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Views: 306     Author: Site Editor     Publish Time: 2017-09-08      Origin: Site


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How to compare production cost


  A short guide to identify the technology from among those available, for the lowest possible production cost,according to the number and type of parts to be produced.

  The aim of process engineering is to identify the least expensive production cycle to make a product. A sheet metal product follows a cycle that starts from raw material, goes through shearing (punching, blanking or laser cutting) followed by forming (bending, stretch-forming or embossing, rollforming). The cutting technologies by punching and stamping (fig. 1) will be taken into consideration in these pages due to their similarities. The purpose is to identify the technology from among those available that, in a specific working situation (number and type of parts to be manufactured) completes the production at least cost.We will then analyse these technologies to define the typical costs of each one, firstly identifying the three factors that added together give the production cost: raw material, tools and hourly cost of the machine, the last value being multiplied by the hours necessary for production. To calculate the hourly cost of the machine,another four component factors will be analysed: labour cost connected to machine operation, maintenance cost, energy cost and lastly the cost of plant amortization.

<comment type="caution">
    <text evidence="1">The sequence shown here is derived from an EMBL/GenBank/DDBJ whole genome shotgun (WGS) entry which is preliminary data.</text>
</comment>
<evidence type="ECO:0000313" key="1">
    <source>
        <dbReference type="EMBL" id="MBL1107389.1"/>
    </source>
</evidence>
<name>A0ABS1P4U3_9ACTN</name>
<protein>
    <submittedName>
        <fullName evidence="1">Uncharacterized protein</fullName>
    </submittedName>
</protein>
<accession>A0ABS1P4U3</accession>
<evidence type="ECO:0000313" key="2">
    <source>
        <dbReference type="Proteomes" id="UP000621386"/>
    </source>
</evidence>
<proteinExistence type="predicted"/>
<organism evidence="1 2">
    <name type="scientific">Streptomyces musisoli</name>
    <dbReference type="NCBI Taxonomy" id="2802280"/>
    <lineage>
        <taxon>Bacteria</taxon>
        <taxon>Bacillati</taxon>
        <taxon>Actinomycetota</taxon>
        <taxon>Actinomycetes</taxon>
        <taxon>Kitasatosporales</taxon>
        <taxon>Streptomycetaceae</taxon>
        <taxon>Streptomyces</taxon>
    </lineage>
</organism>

Lastly, the production costs either with sheet punching machines or coil punching machines will be compared. Likewise for the production costs with coil punching machine and press with die. This last part will also provide useful formulas, given the type of product and required quantity, for identifying the technology to obtain production at the lowest cost.